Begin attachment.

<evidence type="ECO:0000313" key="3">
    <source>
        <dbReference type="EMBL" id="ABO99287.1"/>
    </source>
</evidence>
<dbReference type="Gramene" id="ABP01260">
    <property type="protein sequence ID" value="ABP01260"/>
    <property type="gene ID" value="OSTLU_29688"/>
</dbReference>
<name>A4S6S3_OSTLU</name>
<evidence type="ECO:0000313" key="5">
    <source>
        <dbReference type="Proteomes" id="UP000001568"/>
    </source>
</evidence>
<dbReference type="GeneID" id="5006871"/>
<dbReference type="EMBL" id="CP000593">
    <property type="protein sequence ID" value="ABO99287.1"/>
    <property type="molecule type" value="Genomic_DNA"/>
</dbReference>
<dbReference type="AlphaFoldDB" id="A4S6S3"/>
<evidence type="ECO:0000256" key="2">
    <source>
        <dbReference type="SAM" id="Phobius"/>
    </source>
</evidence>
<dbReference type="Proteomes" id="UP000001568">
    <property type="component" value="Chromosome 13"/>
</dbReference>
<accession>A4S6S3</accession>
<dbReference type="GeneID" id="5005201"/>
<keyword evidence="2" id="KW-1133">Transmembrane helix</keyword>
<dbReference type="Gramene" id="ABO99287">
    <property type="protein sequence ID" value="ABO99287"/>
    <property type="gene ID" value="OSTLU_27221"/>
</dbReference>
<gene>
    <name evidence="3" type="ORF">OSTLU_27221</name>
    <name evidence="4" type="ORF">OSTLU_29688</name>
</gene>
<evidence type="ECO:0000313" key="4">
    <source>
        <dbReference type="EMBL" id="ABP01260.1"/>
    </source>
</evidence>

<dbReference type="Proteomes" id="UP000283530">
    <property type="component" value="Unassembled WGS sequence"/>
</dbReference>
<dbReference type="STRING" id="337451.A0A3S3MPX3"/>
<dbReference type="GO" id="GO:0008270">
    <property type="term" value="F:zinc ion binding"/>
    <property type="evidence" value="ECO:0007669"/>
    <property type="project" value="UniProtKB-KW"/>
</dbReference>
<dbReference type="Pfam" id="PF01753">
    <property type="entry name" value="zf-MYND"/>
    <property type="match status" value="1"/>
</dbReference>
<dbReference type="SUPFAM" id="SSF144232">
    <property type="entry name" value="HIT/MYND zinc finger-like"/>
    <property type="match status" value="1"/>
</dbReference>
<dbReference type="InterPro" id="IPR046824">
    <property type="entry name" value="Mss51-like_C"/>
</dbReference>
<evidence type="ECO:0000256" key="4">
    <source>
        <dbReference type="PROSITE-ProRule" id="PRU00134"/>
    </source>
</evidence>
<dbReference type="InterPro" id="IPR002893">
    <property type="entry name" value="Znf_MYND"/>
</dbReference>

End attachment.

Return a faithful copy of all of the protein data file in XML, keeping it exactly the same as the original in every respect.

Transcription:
<evidence type="ECO:0000313" key="3">
    <source>
        <dbReference type="EMBL" id="ABO99287.1"/>
    </source>
</evidence>
<dbReference type="Gramene" id="ABP01260">
    <property type="protein sequence ID" value="ABP01260"/>
    <property type="gene ID" value="OSTLU_29688"/>
</dbReference>
<name>A4S6S3_OSTLU</name>
<evidence type="ECO:0000313" key="5">
    <source>
        <dbReference type="Proteomes" id="UP000001568"/>
    </source>
</evidence>
<dbReference type="GeneID" id="5006871"/>
<dbReference type="EMBL" id="CP000593">
    <property type="protein sequence ID" value="ABO99287.1"/>
    <property type="molecule type" value="Genomic_DNA"/>
</dbReference>
<dbReference type="AlphaFoldDB" id="A4S6S3"/>
<evidence type="ECO:0000256" key="2">
    <source>
        <dbReference type="SAM" id="Phobius"/>
    </source>
</evidence>
<dbReference type="Proteomes" id="UP000001568">
    <property type="component" value="Chromosome 13"/>
</dbReference>
<accession>A4S6S3</accession>
<dbReference type="GeneID" id="5005201"/>
<keyword evidence="2" id="KW-1133">Transmembrane helix</keyword>
<dbReference type="Gramene" id="ABO99287">
    <property type="protein sequence ID" value="ABO99287"/>
    <property type="gene ID" value="OSTLU_27221"/>
</dbReference>
<gene>
    <name evidence="3" type="ORF">OSTLU_27221</name>
    <name evidence="4" type="ORF">OSTLU_29688</name>
</gene>
<evidence type="ECO:0000313" key="4">
    <source>
        <dbReference type="EMBL" id="ABP01260.1"/>
    </source>
</evidence>

<dbReference type="Proteomes" id="UP000283530">
    <property type="component" value="Unassembled WGS sequence"/>
</dbReference>
<dbReference type="STRING" id="337451.A0A3S3MPX3"/>
<dbReference type="GO" id="GO:0008270">
    <property type="term" value="F:zinc ion binding"/>
    <property type="evidence" value="ECO:0007669"/>
    <property type="project" value="UniProtKB-KW"/>
</dbReference>
<dbReference type="Pfam" id="PF01753">
    <property type="entry name" value="zf-MYND"/>
    <property type="match status" value="1"/>
</dbReference>
<dbReference type="SUPFAM" id="SSF144232">
    <property type="entry name" value="HIT/MYND zinc finger-like"/>
    <property type="match status" value="1"/>
</dbReference>
<dbReference type="InterPro" id="IPR046824">
    <property type="entry name" value="Mss51-like_C"/>
</dbReference>
<evidence type="ECO:0000256" key="4">
    <source>
        <dbReference type="PROSITE-ProRule" id="PRU00134"/>
    </source>
</evidence>
<dbReference type="InterPro" id="IPR002893">
    <property type="entry name" value="Znf_MYND"/>
</dbReference>